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Power in Ghana Chamber of Commerce welcomes PURC directive on billing software

Ghanaians and businesses have complained that they are being overcharged for the power they use.

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The Ghana Chamber of Commerce and Industry (GCCI) has welcomed PURC’s directive for the Electricity Company of Ghana (ECG) to halt its new billing software.

Ghanaians and businesses have complained that they are being overcharged for the power they use.

The Public Utilities Regulatory Commission on Tuesday asked the ECG to stop implementation of the new billing software after its investigations revealed anomaly in the billing system.

CEO of GCCI Mark Badu Aboagye said the directive is in the “right direction” and a “relief to us.”

Speaking in an interview with Accra based Citi FM, Aboagye said: “We have, from the beginning of the year, drawn the PURC’s attention to the fact that there seems to be a problem with the billing system. Our members have been complaining about the fact that they are paying more than the approved rate, so, if they have realised that and suspended it, I think it is a relief to us.”

According to him, “It is very difficult paying for something that you did not use, and looking at the current economic situation, if you are to pay for something that you did not use, that will be unfair”

“We are happy that they have really listened to us, but we are expecting that the right thing be done and should be done on time as well,” he added.

Minority spokesperson on energy K.T. Hammond alleged Tuesday that consumers are paying so much for electricity because there appears to be a collusion between the Government of Ghana, the Public Utility Regulatory Commission and the Ghana Standards Authority.

He said his investigations into the issue have revealed that electricity consumers pay more lately because the number of revolutions that go into credit unit has reduced considerably.

“I have conducted my investigations. I think what has come out is that somehow the PURC has sanctioned a situation where the number of revolutions that go into credit unit, the number has been reduced considerably," he said.

“Those days my understanding is that, your meter would have to run 60/55 revolutions before you have one unit which you paid for.

“What is happening now is that it has been sanctioned by PURC, by the standards board that we no longer do that. The revolutions are now 45.”

“So when you have paid for 100 cedis and you bought 100 units of credit and you thought that you were going to have 60/55 revolutions to give you a unit, you now actually going to have only 45 revolutions,” he explained further. “So when the mercury dial is done 45 revolutions, it gives you a unit to pay for.

Touching on the role of the standards authority, Mr. Hammond said when the meters are brought into the country, the board takes charge of the calibration of the meters.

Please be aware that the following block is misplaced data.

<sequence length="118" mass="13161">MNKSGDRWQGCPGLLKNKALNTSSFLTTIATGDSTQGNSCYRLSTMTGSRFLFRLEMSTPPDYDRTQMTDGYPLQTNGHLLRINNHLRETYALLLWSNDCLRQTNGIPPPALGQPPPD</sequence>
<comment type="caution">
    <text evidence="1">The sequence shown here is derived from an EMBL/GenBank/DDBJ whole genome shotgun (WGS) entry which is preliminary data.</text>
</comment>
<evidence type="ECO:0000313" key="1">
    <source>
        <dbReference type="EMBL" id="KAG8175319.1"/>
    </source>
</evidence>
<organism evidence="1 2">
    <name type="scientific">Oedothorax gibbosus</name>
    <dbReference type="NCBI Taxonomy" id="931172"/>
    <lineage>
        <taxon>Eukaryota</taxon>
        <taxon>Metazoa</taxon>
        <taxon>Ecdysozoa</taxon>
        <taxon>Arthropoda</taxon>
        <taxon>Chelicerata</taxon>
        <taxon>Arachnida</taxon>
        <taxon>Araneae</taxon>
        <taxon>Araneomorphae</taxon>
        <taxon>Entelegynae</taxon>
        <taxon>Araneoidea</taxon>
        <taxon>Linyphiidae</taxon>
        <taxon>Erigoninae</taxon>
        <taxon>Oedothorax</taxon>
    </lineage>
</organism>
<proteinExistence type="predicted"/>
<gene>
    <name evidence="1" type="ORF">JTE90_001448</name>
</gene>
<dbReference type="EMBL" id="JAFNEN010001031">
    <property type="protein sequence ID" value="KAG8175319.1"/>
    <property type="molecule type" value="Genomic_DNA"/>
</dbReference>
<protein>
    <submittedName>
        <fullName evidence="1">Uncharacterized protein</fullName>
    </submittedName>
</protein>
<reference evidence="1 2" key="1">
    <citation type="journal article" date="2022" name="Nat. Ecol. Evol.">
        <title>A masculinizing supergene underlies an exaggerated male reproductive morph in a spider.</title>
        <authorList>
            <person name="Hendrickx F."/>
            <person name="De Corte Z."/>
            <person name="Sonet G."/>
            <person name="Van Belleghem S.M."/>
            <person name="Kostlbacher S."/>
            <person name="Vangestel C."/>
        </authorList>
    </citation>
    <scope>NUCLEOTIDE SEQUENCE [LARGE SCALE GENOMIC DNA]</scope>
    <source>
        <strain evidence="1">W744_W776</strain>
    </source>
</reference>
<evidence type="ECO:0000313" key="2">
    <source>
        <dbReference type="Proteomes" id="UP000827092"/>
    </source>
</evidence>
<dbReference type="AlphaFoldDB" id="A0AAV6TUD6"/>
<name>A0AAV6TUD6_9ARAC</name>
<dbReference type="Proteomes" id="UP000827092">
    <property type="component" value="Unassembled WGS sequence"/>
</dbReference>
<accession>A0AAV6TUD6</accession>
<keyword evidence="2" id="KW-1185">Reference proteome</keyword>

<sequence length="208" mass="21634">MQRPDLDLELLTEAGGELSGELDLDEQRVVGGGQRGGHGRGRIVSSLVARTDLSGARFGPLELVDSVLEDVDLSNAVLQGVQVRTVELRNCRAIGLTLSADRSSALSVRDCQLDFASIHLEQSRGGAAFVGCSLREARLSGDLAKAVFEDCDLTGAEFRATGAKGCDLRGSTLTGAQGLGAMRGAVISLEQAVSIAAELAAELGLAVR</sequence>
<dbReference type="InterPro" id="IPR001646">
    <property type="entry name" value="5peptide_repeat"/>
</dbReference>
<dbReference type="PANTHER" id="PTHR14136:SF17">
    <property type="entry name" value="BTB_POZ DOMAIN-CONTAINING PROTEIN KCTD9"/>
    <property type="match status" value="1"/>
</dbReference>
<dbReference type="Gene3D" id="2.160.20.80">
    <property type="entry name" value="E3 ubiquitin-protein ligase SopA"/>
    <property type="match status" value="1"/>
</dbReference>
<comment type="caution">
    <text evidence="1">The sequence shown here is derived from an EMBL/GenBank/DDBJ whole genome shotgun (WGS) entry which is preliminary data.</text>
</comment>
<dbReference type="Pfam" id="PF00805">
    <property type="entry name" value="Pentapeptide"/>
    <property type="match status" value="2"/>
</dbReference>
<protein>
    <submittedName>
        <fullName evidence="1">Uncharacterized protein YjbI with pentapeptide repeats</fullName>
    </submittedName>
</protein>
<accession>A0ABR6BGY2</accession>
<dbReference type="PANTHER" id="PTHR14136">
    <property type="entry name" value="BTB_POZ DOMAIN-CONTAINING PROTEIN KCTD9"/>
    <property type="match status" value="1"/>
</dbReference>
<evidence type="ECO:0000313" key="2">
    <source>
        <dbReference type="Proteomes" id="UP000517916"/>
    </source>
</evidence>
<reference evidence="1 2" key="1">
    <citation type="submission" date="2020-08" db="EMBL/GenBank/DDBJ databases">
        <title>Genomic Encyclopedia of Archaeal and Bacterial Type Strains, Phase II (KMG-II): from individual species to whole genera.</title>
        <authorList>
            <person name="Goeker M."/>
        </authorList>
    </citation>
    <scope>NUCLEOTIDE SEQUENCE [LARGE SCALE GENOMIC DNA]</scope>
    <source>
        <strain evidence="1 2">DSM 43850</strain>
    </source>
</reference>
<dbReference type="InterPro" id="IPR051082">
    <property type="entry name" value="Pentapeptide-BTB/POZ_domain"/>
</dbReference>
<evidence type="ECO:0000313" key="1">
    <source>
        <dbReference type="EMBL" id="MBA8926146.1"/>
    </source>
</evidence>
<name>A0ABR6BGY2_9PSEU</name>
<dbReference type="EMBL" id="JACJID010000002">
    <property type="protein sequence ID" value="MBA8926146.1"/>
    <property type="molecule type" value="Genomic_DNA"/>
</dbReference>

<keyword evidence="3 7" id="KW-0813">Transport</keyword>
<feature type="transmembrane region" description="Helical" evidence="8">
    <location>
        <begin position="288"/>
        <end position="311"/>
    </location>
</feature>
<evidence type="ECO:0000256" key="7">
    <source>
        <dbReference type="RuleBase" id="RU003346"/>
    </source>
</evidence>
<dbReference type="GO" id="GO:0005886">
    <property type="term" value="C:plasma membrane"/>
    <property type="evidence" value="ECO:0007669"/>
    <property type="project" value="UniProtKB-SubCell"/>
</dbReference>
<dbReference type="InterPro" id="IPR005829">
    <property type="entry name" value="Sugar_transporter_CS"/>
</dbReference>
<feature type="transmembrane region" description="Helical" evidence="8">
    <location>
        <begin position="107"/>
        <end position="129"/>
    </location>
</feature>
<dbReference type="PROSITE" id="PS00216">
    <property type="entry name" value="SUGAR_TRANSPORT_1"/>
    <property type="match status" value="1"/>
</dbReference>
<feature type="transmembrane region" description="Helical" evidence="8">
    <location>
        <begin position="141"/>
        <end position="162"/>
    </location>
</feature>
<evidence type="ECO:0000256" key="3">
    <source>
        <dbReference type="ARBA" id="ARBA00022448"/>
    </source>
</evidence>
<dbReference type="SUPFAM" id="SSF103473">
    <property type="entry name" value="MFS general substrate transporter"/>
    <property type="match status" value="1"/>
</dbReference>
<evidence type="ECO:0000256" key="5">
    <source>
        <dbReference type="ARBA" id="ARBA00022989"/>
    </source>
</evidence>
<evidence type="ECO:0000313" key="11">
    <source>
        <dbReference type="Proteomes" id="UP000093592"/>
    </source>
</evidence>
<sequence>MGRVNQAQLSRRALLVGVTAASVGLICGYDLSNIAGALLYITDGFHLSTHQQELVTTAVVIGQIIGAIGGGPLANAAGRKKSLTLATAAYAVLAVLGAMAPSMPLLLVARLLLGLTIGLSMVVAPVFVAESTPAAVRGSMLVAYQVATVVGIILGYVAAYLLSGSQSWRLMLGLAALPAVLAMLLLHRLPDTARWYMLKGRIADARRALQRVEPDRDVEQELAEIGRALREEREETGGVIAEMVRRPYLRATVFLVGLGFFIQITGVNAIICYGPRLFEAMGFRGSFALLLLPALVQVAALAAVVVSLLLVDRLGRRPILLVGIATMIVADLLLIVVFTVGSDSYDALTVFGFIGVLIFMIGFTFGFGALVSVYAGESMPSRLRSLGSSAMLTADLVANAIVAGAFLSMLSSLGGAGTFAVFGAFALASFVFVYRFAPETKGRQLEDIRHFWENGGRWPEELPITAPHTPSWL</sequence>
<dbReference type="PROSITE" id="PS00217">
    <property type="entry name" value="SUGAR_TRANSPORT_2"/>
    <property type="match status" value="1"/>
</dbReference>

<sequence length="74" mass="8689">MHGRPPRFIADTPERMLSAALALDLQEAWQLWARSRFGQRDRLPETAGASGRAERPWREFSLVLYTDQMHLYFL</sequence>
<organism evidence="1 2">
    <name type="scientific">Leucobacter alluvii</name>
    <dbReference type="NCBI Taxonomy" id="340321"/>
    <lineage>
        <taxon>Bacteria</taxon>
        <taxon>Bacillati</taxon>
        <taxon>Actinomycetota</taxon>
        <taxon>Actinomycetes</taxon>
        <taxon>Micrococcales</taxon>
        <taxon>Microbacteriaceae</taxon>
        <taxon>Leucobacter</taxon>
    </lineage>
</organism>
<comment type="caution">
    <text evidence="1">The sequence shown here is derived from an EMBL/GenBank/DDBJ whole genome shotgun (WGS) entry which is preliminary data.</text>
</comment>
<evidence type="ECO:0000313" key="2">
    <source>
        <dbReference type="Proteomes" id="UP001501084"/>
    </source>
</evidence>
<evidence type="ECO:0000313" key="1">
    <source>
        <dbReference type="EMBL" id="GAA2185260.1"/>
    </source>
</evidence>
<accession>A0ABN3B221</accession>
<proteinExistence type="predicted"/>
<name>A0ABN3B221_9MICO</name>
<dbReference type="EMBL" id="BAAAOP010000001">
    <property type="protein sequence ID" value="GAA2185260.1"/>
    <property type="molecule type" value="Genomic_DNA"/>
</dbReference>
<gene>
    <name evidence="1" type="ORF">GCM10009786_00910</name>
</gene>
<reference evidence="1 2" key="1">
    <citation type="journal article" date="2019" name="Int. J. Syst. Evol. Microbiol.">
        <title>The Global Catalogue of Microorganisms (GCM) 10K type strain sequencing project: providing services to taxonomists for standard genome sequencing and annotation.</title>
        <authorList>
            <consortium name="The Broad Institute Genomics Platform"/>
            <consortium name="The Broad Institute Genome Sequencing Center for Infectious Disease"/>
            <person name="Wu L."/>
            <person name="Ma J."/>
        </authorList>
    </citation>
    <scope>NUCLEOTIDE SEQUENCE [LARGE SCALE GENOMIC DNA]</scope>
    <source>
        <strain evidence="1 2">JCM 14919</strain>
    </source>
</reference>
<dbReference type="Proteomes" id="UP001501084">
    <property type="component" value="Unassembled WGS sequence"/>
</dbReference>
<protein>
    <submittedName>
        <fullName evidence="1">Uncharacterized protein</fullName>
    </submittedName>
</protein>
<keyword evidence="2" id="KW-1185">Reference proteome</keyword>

“Now in the process of the calibration that these things happen,” he said.

Presidential candidate of the NPP Nana Akufo Addo waded into the matter, calling on the ECG  to reduce tariffs on electricity immediately following the instruction by the PURC.

"If you look at the rates we are charging industry, as well as domestic users, for electricity in Ghana, compared, for instance, to Cote d’Ivoire, already, it puts our enterprises in a very uncompetitive comparison,” he said in a statement.

“In Ghana, my understanding is that the tariff for commercial users is 32 US cents/kilowatt hour. The Ivorian equivalent is 13 US cents/kilowatt hour. Again, for domestic users, we are talking about 19.28 US cents/kilowatt hour, when Cote d’Ivoire’s equivalent is a tariff of nine US cents/kilowatt hour.

“A large part of it is due to the taxes, the insatiable appetite of the Mahama government for taxes – 10 percent energy levy, which is charged for both domestic and commercial uses, a service charge of GHc7 flat rate for every consumer and a VAT of 17½ percent for commercial users."

He continued: “I believe all of these figures can be significantly reduced to be able to bring the electricity tariff system in our country to a much more competitive relationship with that of our neighbours and what is going on in the region. It is important for us to recognise in Ghana that, whatever we are doing, we are doing so in a globally competitive context, and if we don’t recognise that, many of the decisions we make about the management of our economy are going to put us at a disadvantage from the get- go.

“I am saying it is absolutely imperative and urgent that the public authorities find a way to reduce electricity tariffs in our country immediately and do so now.”

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